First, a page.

Need a quick fix? After having a plumber come out to your house, they might tell you the part needed to fix your toilet or sink issue is going to take a week. Don’t be too amenable if you can’t wait. There’s no shame in working with another plumber who can get the part and do the job when you need it. If you’re doing the job yourself, be sure you know these tips for completing a plumbing fix like a pro.
Need plumbing supplies? We've got everything you need to build an efficient system. Find ball valves for commercial and residential plumbing, filters, filter cartridges and fittings. Looking for an electric or gas hot water heater? We have hundreds, along with all the supplies you need to install them. We carry a complete line of bathroom fixtures, PVC and CPVC tubing. Get all of the industrial plumbing parts and supplies with our inventory.
Plastic pipe is in wide use for domestic water supply and drain-waste-vent (DWV) pipe. Principal types include: Polyvinyl chloride (PVC) was produced experimentally in the 19th century but did not become practical to manufacture until 1926, when Waldo Semon of BF Goodrich Co. developed a method to plasticize PVC, making it easier to process. PVC pipe began to be manufactured in the 1940s and was in wide use for Drain-Waste-Vent piping during the reconstruction of Germany and Japan following WWII. In the 1950s, plastics manufacturers in Western Europe and Japan began producing acrylonitrile butadiene styrene (ABS) pipe. The method for producing cross-linked polyethylene (PEX) was also developed in the 1950s. Plastic supply pipes have become increasingly common, with a variety of materials and fittings employed.
We offer several financing options for new equipment, as well as our Priority Club Membership that grants members exclusive discounts, priority service, annual tune-ups, and much more. Plus, we make it our mission to give back to the community that’s continually supported us for decades. Our team members regularly donate their time, money, and efforts to numerous charitable organizations, fundraising endeavors, and worthwhile causes throughout the Northern Virginia and suburban Maryland area.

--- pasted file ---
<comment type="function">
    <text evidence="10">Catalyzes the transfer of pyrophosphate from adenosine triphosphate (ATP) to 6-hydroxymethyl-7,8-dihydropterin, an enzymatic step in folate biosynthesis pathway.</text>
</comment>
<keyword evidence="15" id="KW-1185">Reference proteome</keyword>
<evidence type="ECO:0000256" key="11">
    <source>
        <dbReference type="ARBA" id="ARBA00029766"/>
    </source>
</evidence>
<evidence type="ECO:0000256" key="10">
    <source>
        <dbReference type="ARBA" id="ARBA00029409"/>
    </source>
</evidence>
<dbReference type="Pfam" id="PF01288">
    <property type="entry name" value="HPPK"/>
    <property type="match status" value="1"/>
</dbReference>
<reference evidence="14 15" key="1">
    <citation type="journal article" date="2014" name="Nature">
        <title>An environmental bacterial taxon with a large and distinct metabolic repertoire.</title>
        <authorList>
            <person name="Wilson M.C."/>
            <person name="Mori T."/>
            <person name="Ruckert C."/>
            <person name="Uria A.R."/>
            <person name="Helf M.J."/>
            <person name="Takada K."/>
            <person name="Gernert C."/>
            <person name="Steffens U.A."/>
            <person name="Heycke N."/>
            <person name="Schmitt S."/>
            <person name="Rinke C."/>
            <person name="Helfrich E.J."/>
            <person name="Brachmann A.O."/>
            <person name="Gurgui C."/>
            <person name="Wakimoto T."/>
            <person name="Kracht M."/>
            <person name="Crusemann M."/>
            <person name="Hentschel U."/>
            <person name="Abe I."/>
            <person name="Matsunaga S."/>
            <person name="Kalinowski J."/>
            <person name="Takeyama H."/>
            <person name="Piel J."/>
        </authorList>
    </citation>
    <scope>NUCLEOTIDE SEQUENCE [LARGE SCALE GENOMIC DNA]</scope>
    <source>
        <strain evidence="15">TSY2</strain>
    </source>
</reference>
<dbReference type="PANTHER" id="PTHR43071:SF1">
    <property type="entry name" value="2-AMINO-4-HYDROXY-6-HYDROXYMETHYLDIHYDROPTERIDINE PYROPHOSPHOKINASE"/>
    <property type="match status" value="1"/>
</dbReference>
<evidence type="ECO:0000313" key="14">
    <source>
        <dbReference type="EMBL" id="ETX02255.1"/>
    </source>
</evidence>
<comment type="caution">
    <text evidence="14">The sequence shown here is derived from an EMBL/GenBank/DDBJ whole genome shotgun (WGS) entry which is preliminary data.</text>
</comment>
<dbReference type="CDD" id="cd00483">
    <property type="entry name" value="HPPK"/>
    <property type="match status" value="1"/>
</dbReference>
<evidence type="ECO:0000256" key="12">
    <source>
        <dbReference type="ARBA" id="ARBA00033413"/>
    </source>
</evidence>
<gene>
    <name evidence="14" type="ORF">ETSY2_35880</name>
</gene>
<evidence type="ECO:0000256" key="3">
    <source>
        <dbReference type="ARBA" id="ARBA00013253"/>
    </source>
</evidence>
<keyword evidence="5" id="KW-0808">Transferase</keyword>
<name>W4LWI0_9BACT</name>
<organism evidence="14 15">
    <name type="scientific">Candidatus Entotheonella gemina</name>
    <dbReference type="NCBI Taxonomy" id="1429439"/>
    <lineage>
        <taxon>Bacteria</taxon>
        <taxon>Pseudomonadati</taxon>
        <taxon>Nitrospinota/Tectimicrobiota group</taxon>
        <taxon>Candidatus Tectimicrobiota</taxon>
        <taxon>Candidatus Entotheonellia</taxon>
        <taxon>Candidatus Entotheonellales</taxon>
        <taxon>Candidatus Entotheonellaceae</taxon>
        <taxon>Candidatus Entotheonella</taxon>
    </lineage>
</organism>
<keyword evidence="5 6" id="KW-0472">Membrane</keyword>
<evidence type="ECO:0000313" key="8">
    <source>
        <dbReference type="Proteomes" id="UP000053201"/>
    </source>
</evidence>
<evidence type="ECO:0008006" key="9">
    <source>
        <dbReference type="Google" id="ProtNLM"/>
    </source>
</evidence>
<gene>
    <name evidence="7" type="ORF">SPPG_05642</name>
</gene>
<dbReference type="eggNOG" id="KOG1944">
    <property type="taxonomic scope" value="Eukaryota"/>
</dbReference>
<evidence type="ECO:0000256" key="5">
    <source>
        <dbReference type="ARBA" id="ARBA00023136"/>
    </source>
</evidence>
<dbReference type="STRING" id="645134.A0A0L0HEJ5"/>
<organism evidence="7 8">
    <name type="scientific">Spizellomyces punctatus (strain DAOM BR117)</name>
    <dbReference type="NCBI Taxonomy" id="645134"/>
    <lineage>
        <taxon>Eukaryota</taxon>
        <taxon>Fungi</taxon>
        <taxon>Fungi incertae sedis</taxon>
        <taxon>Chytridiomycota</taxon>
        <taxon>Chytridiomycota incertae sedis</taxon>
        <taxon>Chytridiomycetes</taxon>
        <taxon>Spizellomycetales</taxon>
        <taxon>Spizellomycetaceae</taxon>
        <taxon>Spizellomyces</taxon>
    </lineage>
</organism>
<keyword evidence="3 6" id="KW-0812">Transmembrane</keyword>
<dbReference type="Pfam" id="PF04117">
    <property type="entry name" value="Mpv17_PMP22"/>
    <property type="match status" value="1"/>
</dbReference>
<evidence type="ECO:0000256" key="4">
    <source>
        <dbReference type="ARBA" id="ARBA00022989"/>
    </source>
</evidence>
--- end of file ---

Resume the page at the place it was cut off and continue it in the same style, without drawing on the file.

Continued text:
There are many reasons to work with our team, but what really sets us apart from other contractors is how we listen to our customers. We personalize every call by taking the time to listen to your needs and getting to the source of your problem. We do not carry out work without first discussing the issue with you in detail and presenting you with your options.
Wooden pipes were used in London and elsewhere during the 16th and 17th centuries. The pipes were hollowed-out logs, which were tapered at the end with a small hole in which the water would pass through. The multiple pipes were then sealed together with hot animal fat. They were often used in Philadelphia, Boston, and Montreal in the 1800s, and built-up wooden tubes were widely used in the USA during the 20th century. These pipes, used in place of corrugated iron or reinforced concrete pipes, were made of sections cut from short lengths of wood. Locking of adjacent rings with hardwood dowel pins produced a flexible structure. About 100,000 feet of these wooden pipes were installed during WW2 in drainage culverts, storm sewers and conduits, under highways and at army camps, naval stations, airfields and ordnance plants.